One of the things that I related to today was when the guy was talking about how the soil affects the taste of wine. One of the reasons I related to this is because I’m from a place that has a lot of distilleries and vineyards and I hear a lot of how important the soil is. I was curious as to what kind of soil made the “right” kind of soil to have a vineyard.
Something that a lot of people agree on that makes really good wine is produced in limestone rich areas. Technically, the soil is enriched with calcium carbonate, which is the principal chemical component of limestone. Calcium-based soils have a lot more going for them then just calcium though. Calcium helps soil retain water, which is ideal for growing grapevines. However, grapevines don’t thrive well if the soil is waterlogged. Calcium has a chemical structure that helps the soil drain water when there are heavy rains. This makes limestone rich areas great for having vineyards.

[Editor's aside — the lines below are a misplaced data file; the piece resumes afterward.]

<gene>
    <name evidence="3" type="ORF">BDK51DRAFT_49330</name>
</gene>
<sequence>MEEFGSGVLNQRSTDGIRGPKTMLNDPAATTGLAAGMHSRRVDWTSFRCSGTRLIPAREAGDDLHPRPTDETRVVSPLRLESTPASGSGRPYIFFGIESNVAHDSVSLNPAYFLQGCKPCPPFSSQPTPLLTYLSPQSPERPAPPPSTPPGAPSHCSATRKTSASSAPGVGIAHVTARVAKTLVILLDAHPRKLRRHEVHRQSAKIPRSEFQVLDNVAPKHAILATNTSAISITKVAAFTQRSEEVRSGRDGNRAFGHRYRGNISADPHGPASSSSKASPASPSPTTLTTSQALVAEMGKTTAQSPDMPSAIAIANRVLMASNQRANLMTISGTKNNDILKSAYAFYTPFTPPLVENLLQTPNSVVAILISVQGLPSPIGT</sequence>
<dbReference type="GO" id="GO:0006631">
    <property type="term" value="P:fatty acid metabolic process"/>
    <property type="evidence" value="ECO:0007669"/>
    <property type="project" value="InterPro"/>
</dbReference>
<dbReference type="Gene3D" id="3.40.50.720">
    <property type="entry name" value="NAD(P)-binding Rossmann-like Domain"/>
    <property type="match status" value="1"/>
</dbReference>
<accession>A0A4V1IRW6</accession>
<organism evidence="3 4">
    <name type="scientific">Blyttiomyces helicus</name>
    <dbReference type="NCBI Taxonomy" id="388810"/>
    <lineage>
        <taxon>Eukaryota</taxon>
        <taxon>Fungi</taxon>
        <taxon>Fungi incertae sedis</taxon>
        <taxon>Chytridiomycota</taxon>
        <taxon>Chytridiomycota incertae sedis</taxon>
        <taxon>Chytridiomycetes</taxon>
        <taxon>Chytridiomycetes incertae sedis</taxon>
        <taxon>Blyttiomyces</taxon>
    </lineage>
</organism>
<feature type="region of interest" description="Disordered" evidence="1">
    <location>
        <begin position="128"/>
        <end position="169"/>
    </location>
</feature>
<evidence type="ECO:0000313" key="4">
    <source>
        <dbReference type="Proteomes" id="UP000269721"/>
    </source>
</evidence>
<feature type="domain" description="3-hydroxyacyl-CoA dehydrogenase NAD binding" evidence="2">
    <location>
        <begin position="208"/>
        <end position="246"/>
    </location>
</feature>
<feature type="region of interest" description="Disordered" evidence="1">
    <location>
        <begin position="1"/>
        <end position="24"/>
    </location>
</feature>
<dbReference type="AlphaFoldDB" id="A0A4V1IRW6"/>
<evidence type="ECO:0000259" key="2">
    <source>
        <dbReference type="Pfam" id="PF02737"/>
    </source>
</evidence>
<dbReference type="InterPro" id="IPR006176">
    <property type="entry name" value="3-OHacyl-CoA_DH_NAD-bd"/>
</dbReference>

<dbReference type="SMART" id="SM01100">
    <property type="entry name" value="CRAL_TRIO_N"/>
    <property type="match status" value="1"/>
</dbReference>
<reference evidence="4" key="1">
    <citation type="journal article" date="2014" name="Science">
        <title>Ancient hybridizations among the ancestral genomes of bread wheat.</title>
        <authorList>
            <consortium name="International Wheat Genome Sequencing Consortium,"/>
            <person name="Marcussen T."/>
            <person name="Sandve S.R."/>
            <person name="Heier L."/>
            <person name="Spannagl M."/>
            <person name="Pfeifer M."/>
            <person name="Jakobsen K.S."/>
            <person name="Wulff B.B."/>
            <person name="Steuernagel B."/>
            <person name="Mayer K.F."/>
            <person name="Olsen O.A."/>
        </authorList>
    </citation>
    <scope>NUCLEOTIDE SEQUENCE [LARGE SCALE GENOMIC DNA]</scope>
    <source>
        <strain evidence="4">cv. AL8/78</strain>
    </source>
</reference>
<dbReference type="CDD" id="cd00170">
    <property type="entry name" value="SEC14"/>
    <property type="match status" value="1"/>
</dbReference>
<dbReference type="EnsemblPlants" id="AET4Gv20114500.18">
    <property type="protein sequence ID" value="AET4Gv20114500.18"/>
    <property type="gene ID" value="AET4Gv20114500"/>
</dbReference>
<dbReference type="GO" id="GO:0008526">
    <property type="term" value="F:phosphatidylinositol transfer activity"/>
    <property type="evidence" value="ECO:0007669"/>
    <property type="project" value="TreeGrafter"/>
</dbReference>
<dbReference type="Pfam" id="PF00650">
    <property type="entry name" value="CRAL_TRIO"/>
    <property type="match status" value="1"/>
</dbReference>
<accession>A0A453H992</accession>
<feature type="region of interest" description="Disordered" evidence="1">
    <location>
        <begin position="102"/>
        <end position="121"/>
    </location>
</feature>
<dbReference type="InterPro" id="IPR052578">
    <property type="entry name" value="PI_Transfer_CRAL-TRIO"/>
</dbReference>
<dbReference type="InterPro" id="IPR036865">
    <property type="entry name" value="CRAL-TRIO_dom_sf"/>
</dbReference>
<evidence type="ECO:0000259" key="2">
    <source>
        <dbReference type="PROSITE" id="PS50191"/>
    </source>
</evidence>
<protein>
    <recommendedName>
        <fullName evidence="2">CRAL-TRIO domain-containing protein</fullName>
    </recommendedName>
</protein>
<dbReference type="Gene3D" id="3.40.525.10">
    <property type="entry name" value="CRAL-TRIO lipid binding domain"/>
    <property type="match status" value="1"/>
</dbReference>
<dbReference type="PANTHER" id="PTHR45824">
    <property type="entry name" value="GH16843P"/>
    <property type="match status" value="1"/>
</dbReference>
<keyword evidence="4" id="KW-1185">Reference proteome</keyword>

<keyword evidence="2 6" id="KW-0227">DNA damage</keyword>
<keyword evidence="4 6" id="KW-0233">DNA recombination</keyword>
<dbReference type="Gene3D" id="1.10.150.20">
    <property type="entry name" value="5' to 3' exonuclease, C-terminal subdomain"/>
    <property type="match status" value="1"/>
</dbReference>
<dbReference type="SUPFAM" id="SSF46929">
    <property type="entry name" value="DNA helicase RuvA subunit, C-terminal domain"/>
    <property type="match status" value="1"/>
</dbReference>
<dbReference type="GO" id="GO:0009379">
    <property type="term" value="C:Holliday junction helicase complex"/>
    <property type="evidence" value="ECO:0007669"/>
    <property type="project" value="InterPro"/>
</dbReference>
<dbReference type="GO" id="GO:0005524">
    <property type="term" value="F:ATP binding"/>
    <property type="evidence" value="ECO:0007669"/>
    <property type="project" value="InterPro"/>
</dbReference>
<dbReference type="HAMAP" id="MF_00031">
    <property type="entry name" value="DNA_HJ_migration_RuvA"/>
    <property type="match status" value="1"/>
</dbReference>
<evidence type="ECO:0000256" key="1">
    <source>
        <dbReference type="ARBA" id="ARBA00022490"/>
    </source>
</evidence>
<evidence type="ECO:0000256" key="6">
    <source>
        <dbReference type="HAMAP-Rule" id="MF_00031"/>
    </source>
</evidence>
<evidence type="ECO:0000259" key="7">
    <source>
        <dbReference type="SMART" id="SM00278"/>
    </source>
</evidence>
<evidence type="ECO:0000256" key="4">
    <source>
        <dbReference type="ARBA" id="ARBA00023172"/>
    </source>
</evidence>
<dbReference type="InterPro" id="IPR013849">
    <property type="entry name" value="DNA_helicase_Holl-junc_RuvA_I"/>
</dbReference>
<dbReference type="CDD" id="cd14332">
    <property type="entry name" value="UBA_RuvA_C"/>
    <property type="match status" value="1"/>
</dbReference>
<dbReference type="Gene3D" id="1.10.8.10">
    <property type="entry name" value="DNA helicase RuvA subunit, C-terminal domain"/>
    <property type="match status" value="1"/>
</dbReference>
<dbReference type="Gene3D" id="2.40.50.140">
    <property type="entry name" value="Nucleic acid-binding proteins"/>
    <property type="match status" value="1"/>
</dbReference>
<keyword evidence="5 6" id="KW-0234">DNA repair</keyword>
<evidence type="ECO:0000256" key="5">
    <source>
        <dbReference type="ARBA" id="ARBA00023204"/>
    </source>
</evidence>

Calcium rich soils are also related to easier nutrient uptake. Grape vines take up nutrients through a process called cation exchange. This is where tiny little hairs on the roots absorb nutrients. Calcium helps the roots take up more nutrients by a process called flocculation, which makes more cation sites available on the vine root. It is also believed that calcium helps maintain acidity in grapes.
After I did some research about how limestone, calcium, and grape vines relate, I looked up a map of the places with the greatest deposits of limestone and matched them up against the best vineyards around the world. Some of the top ones are; Australia, Spain, Italy, France, Napa Valley, and Germany. While not all have huge deposits close by, you can clearly see that there is limestone around. The place with the greatest soil for producing wine is Burgundy, France in Champagne (I wonder where it got that name?) and the Loire Valley.